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Thursday, Sep 12, 2002

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Creativity to the fore

Kalamkari torans, coffee tables, hand-woven bedspreads, Lambani embroidered purses... these and much more are available at the SIPA's "Fair Trade Crafts Fair" on at Sri Sankara Hall, till September 15.

TRUE TO its name, the South India Producers' Association's (SIPA) "Fair Trade Crafts Fair" brings maker and market together in an amazing partnership of fair prices with high quality hand crafted items. Made by 9,000 mostly marginalised craftspersons organised into cooperatives, social action groups and voluntary agencies, the crafts on display are a blend of design innovation and traditional skills.

The emphasis on non-toxic materials and sustainable development is another hallmark of the crafts showcased at the fair.

And one interacts directly with the artisans too who might just be a National awardee, a Kalamkari legend or the maker of the most delicate sisal fibre bags.

Wander into the world of the rare, beautiful craft items. And pick up a stunning `dashavatara' Kalamkari toran designed by Mamta Reddy, a set of lyrical Kalamkari and lace cushions or a Ganesha mask brilliantly conceived out of naturally striped Australian wood, or an ornately carved teak wood coffee table embellished with the auspicious lotus and peacock motifs or even something as mundane as a palm leaf box from Pulicat finished to detailed perfection.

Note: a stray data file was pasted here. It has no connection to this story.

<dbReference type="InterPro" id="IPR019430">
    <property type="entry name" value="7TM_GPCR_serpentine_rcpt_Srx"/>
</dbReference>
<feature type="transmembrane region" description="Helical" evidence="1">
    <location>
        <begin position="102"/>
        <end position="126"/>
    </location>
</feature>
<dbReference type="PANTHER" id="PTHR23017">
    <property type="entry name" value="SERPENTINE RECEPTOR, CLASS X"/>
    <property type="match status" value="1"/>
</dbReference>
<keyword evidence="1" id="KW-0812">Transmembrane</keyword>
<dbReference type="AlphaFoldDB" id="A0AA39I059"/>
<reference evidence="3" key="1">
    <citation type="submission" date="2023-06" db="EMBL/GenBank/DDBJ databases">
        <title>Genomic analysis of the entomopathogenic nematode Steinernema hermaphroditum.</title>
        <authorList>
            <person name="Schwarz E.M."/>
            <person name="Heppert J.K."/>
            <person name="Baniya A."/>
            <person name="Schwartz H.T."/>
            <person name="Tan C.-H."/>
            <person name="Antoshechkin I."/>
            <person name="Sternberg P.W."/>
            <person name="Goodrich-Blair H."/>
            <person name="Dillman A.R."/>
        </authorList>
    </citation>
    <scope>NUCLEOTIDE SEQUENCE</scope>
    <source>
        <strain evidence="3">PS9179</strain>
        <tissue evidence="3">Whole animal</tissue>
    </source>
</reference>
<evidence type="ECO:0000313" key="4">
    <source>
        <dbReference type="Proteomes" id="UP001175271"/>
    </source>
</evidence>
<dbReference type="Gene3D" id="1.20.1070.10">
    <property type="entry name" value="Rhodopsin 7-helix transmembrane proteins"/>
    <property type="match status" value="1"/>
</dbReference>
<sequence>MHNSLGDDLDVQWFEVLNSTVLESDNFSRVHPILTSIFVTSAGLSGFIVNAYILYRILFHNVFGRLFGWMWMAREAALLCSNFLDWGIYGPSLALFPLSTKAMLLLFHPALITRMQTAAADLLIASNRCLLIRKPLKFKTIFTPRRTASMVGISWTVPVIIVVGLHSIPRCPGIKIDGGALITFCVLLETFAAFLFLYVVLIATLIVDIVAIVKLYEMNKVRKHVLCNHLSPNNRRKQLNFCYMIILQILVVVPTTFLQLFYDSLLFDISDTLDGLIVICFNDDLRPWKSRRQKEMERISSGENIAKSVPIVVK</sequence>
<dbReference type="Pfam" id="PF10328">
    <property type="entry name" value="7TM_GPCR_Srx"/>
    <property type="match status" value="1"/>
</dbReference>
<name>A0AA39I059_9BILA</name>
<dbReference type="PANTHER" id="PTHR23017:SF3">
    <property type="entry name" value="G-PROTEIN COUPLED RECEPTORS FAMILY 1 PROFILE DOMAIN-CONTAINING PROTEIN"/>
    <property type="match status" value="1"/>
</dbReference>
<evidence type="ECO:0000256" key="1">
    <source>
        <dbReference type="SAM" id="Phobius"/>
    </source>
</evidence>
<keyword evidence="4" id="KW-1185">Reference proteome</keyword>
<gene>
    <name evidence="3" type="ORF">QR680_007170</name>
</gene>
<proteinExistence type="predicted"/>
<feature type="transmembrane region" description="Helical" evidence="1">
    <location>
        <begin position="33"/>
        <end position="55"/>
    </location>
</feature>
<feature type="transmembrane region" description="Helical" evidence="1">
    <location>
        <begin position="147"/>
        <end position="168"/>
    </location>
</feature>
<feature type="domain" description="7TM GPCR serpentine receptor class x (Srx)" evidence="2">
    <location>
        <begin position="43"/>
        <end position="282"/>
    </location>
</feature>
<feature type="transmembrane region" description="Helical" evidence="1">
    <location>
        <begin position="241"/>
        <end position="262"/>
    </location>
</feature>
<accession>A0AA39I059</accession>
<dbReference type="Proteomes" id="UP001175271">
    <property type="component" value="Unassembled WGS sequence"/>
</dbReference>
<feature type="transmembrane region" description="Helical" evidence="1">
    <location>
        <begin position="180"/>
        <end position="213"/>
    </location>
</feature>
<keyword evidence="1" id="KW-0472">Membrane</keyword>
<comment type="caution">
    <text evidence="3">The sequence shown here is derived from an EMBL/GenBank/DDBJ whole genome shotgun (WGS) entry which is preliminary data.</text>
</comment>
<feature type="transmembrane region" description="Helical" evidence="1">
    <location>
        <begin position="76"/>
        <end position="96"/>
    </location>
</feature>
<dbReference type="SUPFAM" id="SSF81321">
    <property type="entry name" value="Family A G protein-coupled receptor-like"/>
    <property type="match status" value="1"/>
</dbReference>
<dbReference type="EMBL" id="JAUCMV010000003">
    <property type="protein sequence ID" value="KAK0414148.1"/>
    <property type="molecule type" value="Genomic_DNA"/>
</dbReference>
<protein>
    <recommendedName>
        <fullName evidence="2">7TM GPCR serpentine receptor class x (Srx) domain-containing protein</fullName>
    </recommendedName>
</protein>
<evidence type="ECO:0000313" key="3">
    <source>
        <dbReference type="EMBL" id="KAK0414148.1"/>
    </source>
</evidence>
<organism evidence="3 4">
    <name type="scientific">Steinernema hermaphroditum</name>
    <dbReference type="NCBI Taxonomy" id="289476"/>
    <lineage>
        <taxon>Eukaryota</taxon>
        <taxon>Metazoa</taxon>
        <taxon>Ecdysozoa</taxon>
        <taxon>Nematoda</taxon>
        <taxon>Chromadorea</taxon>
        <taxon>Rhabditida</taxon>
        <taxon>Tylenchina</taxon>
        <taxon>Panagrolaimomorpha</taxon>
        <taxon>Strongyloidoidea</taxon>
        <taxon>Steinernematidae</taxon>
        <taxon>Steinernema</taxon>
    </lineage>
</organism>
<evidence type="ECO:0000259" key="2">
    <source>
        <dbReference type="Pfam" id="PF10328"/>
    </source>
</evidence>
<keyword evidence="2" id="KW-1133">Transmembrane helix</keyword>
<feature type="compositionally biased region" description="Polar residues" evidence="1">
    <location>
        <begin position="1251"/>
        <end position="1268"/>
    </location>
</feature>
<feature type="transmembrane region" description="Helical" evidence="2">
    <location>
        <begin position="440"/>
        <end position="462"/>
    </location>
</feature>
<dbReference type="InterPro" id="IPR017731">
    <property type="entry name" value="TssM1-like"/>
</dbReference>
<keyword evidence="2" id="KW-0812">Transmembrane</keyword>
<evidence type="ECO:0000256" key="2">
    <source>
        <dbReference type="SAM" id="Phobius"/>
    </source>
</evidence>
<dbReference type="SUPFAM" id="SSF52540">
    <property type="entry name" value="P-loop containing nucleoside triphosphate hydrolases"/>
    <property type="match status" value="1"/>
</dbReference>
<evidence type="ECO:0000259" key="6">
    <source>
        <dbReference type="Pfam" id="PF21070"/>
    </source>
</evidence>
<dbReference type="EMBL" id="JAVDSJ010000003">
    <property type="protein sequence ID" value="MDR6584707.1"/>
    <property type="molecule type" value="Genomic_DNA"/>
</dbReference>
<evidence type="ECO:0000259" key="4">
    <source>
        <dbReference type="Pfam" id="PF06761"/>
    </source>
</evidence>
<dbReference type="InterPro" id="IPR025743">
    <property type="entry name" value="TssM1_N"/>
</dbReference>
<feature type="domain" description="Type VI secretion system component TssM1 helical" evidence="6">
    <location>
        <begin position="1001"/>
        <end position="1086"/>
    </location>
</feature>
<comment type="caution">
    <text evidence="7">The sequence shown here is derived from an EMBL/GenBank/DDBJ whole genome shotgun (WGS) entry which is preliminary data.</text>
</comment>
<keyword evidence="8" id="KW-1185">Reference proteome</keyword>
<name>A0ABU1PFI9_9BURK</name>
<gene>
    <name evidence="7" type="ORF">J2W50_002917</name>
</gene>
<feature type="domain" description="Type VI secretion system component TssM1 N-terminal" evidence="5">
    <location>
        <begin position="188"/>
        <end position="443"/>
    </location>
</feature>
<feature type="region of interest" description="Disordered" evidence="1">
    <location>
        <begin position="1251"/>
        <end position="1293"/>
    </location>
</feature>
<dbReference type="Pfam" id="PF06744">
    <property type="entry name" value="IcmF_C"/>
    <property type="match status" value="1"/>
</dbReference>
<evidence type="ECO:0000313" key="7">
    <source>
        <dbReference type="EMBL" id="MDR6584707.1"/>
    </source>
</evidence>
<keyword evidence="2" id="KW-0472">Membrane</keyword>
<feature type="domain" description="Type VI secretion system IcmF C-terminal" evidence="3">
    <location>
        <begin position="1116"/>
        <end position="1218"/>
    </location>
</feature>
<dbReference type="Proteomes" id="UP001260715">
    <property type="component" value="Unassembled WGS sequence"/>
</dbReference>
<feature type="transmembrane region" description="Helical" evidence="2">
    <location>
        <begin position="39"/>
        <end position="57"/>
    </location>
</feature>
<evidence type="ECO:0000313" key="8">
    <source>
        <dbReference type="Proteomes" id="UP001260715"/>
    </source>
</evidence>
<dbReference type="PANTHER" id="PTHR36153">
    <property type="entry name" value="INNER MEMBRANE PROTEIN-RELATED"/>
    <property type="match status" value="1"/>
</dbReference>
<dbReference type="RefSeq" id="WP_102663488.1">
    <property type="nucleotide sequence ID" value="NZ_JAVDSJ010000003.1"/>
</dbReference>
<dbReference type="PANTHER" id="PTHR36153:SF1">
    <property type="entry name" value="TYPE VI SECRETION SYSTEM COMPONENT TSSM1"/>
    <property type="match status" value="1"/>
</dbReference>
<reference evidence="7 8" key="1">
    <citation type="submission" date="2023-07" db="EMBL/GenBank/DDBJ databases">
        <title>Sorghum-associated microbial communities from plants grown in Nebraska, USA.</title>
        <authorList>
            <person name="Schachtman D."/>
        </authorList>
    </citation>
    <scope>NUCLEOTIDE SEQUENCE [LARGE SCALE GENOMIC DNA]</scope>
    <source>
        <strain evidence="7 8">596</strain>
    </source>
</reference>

Among the brilliantly designed hand-woven linen are bedspreads, towels and table linen from `Reaching The Unreached', an NGO from Theni district of Tamil Nadu. A range of well-crafted vegetable dyed Kalamkari bed linen is another attraction.

There are pretty Lambani embroidered purses, handbags and shopping bags from Bijapur, cleverly set off against block prints and embellished with cowrie shells that make excellent giveaways.

Also, on display are vegetable dyed non-toxic lacquer ware toys and spinning tops made as per international standards and carrying the German CE trademark.

While the cool sisal fibre is transformed into pretty bags, place mats and dolls by `Action for Social Transformation', the terracotta artefacts from Pondicherry attract with their vibrant colour.

The handicrafts of Auroville, which range from brilliantly designed mugs to superbly finished tooled leather bags, wooden cutlery and educational toys, form part of the cluster of development of 78 crafts initiated by the Government of India.

The `Fair Trade Crafts Fair', which is currently on at Sri Sankara Hall, 267, TTK Road, Alwarpet, ends on September 15.


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